DES MOINES, Iowa (AP) – The Iowa Court of Appeals on Wednesday reversed a portion of the fraud convictions of a former lottery official accused of fixing a Hot Lotto game in Iowa in 2010 but upheld a second conviction. He’s also being investigated for lottery fraud in Colorado.
The court concluded there was enough evidence to convict Eddie Tipton on the charge related to tampering with lottery computers but threw out the charge related to attempting to cash the lottery ticket, saying prosecutors waited too long to file it.
The result sends the case back to district court, where the one charge will be dismissed and Tipton will be resentenced – likely to five years in prison. He was initially sentenced to 10 years but has been free while his appeal was being considered.
Tipton contends that evidence at his July 2015 trial was insufficient to support a conviction, but a jury agreed with prosecutors, who alleged that he had tampered with computers designed to generate random numbers for the Hot Lotto game to allow him to pick the winning combination.
Tipton, 53, was the computer information security director for the Urbandale, Iowa-based Multi-State Lottery Association, which provides random number generating computers to several states for lottery games.
As a MUSL employee, he was prohibited from playing the lottery. He was fired after his January 2015 arrest.
Tipton’s attorney, Dean Stowers, argued before the court last month that there was no direct evidence to show that Tipton had changed the computer number-picking program or had any connection with the people who tried to cash in the $16.5 million Iowa Hot Lotto lottery ticket. Iowa lottery officials never paid the jackpot because they couldn’t confirm whether the ticket was legally purchased or possessed.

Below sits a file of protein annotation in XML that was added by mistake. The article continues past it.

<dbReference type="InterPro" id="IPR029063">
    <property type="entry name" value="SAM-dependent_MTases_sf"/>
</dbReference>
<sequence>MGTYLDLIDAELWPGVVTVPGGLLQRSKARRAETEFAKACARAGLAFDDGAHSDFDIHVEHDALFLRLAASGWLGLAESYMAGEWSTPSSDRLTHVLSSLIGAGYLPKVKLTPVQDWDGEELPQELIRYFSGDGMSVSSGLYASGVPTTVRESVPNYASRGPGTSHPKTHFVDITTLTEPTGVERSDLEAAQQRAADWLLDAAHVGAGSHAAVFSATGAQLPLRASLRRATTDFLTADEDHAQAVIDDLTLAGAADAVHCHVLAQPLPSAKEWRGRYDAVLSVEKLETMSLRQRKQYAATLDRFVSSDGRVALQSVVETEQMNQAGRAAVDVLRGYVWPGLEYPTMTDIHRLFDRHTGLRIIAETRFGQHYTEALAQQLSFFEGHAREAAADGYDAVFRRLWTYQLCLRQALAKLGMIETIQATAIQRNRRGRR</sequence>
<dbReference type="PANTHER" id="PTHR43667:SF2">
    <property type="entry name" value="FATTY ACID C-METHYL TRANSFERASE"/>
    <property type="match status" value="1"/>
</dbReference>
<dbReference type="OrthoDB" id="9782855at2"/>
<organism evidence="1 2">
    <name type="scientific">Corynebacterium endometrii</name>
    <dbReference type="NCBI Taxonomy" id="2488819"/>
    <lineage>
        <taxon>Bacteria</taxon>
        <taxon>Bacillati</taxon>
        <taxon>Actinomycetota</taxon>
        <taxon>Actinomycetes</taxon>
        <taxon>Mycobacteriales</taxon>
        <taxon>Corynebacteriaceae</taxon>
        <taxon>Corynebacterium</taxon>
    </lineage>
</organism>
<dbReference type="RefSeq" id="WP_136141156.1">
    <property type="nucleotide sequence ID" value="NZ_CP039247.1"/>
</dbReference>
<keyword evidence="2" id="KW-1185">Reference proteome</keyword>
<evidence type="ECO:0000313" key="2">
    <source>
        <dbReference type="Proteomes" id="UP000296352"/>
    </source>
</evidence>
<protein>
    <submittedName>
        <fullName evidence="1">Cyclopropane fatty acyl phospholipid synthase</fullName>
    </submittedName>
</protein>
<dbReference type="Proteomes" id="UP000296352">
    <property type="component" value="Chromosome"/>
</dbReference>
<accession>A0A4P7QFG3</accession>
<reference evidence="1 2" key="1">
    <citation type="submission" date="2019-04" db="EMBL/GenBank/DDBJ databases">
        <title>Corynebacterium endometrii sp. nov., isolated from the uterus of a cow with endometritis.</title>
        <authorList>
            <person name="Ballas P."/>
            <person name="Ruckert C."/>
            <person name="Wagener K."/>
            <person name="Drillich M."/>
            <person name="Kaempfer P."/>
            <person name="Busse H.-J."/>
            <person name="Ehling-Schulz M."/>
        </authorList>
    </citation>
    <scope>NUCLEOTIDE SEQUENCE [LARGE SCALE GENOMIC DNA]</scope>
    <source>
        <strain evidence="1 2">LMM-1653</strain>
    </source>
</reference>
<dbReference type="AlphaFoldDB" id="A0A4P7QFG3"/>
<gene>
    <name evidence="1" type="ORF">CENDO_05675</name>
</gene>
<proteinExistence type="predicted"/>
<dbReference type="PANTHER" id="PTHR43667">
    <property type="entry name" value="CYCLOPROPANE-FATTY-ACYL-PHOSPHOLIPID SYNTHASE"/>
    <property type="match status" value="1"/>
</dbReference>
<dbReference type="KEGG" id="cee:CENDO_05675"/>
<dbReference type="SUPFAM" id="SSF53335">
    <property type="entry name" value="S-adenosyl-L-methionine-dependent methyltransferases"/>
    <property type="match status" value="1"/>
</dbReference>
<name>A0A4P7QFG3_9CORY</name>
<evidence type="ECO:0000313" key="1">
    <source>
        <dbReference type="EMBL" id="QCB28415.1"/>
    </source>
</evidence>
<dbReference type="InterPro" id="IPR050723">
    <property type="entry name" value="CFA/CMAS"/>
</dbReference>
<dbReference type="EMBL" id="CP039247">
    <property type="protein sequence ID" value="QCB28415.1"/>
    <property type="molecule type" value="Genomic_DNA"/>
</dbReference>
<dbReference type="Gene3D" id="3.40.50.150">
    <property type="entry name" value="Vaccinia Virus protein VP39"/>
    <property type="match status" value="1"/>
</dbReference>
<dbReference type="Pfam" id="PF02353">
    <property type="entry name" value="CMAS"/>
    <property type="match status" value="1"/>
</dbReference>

The appeals court justices found in addition to filing charge too late, there was no firm evidence that Tipton was involved in the scheme to cash in the winning ticket and said that charge must be dismissed.
The court found there was enough evidence to substantiate the computer tampering conviction.
“Based on this circumstantial evidence, the jury reasonably could have found that Tipton tampered with the random number generator computers with the intent to influence the lottery winnings,” the court found.
Iowa Assistant Attorney General Rob Sand said the state is considering its options on the dismissed charge, including whether to ask the state Supreme Court to review the ruling.
Stowers said he’s also considering an appeal.
Tipton faces a second trial in Iowa in February on ongoing criminal conduct and money laundering charges alleging that he manipulated computers to fix lottery games in Colorado, Kansas, Oklahoma and Wisconsin, and then worked with others to cash the tickets.
– By DAVID PITT, AP Writer
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